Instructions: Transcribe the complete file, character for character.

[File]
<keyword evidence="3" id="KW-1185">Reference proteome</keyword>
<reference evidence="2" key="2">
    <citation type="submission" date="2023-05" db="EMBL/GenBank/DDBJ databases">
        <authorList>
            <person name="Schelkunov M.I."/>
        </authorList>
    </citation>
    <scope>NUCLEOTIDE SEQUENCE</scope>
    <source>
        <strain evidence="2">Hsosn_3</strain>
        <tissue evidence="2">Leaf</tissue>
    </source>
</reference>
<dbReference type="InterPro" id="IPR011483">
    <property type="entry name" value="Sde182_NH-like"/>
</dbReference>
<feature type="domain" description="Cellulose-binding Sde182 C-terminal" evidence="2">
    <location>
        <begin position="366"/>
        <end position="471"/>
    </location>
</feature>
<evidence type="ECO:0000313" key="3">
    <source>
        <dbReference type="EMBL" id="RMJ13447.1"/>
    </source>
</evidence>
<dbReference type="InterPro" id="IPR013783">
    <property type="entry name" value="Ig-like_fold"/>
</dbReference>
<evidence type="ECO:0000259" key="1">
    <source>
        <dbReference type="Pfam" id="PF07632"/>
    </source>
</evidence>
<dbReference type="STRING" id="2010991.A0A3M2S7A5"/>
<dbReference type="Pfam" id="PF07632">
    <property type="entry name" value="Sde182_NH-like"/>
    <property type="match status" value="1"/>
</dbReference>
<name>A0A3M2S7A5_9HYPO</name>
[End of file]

<keyword evidence="3" id="KW-1185">Reference proteome</keyword>
<reference evidence="2" key="2">
    <citation type="submission" date="2023-05" db="EMBL/GenBank/DDBJ databases">
        <authorList>
            <person name="Schelkunov M.I."/>
        </authorList>
    </citation>
    <scope>NUCLEOTIDE SEQUENCE</scope>
    <source>
        <strain evidence="2">Hsosn_3</strain>
        <tissue evidence="2">Leaf</tissue>
    </source>
</reference>
<dbReference type="InterPro" id="IPR011483">
    <property type="entry name" value="Sde182_NH-like"/>
</dbReference>
<feature type="domain" description="Cellulose-binding Sde182 C-terminal" evidence="2">
    <location>
        <begin position="366"/>
        <end position="471"/>
    </location>
</feature>
<evidence type="ECO:0000313" key="3">
    <source>
        <dbReference type="EMBL" id="RMJ13447.1"/>
    </source>
</evidence>
<dbReference type="InterPro" id="IPR013783">
    <property type="entry name" value="Ig-like_fold"/>
</dbReference>
<evidence type="ECO:0000259" key="1">
    <source>
        <dbReference type="Pfam" id="PF07632"/>
    </source>
</evidence>
<dbReference type="STRING" id="2010991.A0A3M2S7A5"/>
<dbReference type="Pfam" id="PF07632">
    <property type="entry name" value="Sde182_NH-like"/>
    <property type="match status" value="1"/>
</dbReference>
<name>A0A3M2S7A5_9HYPO</name>